The Cartesian space in which the lattice exists may be irregular, for example, in a finite differencebased simulation program. Such programs may require complicated physical mappings even though the data is straightforward.

Two different lattices, such as an input and an output lattice, can share the same data or coordinate array, thereby saving memory. For example, the lattices may have different data but use the same coordinate values.
Figure 31 illustrates the principle of sharing array values. The lattices on the module input port and on the module output port use the same coordinate values, which are passed directly from input to output, but the data values change from input to output as they are processed by the user function.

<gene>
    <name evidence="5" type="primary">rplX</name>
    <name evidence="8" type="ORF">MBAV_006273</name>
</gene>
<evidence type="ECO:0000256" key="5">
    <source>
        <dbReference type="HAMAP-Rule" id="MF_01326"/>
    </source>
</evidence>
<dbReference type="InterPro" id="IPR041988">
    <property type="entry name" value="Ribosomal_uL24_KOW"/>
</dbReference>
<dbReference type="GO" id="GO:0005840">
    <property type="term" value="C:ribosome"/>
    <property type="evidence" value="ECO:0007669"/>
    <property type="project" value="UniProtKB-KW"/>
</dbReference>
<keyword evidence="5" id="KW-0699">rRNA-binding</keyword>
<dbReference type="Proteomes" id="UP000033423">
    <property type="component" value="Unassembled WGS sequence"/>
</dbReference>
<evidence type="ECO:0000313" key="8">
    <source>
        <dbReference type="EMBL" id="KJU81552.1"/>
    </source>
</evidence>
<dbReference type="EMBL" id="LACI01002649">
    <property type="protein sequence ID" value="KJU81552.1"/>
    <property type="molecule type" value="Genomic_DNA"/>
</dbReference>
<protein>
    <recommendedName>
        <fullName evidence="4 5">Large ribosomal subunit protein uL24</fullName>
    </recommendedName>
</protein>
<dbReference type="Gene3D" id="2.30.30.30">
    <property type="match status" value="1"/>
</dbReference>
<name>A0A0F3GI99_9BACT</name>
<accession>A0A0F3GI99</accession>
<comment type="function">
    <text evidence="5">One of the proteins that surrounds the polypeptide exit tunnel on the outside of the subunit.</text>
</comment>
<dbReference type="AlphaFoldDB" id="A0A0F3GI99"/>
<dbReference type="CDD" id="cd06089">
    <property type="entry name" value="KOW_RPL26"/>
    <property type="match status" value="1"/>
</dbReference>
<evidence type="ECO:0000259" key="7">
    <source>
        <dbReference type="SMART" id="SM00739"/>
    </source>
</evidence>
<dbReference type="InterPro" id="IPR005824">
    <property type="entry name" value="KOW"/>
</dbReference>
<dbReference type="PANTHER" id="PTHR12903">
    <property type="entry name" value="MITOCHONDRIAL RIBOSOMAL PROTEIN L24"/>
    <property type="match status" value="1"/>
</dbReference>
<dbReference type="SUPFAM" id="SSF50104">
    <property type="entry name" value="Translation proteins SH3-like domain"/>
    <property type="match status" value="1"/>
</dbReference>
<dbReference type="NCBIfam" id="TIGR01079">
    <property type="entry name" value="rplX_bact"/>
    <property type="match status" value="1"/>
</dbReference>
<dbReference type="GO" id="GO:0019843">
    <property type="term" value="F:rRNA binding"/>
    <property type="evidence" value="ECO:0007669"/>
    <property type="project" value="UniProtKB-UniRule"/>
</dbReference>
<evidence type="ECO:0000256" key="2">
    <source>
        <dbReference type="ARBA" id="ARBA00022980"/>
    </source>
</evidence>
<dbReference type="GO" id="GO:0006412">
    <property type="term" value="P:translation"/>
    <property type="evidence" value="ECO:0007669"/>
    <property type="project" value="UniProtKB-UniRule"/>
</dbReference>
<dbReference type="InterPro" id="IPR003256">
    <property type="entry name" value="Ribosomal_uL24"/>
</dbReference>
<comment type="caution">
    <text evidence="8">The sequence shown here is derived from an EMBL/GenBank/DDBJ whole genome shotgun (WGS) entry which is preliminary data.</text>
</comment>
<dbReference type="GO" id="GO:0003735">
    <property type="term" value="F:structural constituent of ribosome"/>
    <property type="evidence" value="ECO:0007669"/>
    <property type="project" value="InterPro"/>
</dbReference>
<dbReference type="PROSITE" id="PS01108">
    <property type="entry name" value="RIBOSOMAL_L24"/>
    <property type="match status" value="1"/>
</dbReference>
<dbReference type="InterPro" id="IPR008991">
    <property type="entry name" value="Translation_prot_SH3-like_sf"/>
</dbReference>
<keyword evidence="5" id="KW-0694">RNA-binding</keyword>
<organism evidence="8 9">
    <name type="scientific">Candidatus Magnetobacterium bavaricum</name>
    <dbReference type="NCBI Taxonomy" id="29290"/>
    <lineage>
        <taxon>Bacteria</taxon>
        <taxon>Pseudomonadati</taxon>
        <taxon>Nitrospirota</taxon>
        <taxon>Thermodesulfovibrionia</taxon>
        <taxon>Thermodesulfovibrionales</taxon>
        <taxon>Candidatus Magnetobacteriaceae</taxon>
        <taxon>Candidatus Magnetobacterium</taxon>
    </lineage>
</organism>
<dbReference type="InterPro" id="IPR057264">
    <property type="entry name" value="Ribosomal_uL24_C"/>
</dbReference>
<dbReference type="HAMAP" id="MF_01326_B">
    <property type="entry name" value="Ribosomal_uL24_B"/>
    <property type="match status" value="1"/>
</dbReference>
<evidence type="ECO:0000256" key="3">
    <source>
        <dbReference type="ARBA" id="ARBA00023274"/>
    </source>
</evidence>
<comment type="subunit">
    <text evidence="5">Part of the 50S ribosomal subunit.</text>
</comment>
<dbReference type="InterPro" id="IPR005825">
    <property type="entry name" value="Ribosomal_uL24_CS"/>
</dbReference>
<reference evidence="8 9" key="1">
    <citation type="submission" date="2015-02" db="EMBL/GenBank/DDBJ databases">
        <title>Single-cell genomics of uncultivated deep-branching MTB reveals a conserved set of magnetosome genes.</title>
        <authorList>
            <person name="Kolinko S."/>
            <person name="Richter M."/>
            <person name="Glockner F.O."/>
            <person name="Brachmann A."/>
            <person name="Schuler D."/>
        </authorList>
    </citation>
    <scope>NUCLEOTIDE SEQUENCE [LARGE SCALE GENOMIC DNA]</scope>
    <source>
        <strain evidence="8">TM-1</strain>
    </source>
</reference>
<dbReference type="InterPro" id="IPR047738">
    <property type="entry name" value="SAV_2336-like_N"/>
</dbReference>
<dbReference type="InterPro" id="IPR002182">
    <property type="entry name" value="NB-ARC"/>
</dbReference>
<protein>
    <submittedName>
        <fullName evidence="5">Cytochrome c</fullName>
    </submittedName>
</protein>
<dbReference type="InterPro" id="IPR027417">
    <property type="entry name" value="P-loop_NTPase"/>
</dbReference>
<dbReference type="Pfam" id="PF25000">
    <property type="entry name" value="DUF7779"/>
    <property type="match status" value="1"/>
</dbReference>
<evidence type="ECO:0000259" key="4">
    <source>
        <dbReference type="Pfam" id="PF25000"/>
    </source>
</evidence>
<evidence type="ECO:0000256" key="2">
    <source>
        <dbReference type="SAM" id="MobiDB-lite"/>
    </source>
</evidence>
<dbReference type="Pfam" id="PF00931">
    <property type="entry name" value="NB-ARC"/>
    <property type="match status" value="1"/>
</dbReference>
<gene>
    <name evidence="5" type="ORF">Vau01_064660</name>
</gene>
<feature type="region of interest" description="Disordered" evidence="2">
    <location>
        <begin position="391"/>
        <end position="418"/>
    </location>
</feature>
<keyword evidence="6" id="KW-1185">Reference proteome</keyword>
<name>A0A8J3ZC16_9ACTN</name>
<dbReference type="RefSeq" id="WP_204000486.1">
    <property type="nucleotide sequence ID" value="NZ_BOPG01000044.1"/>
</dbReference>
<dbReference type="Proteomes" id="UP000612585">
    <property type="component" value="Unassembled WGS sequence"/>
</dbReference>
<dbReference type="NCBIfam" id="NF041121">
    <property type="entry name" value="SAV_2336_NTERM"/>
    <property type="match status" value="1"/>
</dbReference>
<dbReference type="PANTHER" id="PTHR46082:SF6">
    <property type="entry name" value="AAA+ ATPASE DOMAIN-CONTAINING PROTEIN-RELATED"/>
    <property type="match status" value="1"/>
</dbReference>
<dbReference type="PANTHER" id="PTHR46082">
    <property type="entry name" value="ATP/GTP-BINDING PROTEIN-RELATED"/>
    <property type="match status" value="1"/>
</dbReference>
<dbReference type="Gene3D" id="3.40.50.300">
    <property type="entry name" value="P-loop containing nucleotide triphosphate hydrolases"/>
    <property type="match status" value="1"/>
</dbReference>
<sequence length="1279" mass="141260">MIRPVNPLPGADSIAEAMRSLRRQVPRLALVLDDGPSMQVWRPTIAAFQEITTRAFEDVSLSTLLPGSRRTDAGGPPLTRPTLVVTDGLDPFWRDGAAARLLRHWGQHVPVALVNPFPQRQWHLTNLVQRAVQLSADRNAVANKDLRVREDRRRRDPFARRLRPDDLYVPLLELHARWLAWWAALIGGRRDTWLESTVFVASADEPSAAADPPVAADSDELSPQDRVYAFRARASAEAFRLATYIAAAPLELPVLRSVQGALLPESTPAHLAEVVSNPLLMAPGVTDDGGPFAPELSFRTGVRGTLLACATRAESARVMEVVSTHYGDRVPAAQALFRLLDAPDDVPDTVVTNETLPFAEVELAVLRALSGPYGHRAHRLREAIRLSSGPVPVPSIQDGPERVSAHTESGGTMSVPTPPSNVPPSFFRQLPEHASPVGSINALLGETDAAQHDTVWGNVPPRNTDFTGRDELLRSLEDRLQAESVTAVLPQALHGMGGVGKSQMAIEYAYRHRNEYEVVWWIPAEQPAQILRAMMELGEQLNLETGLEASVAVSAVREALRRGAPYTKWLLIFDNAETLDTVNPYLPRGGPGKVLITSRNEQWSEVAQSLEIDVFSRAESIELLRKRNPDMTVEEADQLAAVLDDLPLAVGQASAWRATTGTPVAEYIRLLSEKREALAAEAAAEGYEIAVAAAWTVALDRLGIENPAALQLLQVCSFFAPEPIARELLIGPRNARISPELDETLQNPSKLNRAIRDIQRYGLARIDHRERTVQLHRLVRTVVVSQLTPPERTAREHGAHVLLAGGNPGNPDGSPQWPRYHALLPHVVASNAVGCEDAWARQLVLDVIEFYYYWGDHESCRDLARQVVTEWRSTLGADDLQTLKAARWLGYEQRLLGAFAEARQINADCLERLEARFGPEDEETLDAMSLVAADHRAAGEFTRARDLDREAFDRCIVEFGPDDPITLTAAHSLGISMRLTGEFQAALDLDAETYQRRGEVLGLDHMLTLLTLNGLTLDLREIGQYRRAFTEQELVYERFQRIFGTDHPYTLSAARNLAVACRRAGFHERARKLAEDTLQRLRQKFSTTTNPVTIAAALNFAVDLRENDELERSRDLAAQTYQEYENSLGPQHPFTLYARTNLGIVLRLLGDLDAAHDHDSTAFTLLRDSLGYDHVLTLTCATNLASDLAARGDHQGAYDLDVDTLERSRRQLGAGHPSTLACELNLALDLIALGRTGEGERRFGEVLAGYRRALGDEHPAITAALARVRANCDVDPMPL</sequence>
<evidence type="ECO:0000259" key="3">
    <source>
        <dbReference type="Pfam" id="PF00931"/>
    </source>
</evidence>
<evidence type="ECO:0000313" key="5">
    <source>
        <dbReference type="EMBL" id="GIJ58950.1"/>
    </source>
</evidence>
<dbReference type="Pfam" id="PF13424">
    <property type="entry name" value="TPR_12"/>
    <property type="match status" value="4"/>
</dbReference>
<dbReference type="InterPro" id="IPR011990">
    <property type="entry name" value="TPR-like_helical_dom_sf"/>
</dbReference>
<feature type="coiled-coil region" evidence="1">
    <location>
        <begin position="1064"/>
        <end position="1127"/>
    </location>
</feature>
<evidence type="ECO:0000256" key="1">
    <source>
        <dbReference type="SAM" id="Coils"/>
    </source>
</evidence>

3.1.1 The Lattice Data Type
The cxLattice data type is one of the root data types, which means it can be placed on module ports and will pass data into and out of modules. It has three main parts, or subsidiary data structures:

the dimension variables, nDim and dims

the subtype, cxData, which defines the number of data variables, the primitive type, and the data values

the subtype, cxCoord, which defines the number of coordinates, their Cartesian mapping, and their values
This is the type definition for cxLattice:
shared root typedef struct { long *nDim "Num Dimensions"; long* *dims[nDim] "Dimensions Array"; cxData(nDim,dims) *data "Data Structure"; cxCoord cDim, dims) *coord "Coord Structure"; } cxLattice;
The type definitions for cxData and cxCoord are given below. Figure 32 shows a schematic representation of cxLattice.
3.1.1.1 The Dimension Variables
The dimension variables in the cxLattice data type are:
 nDim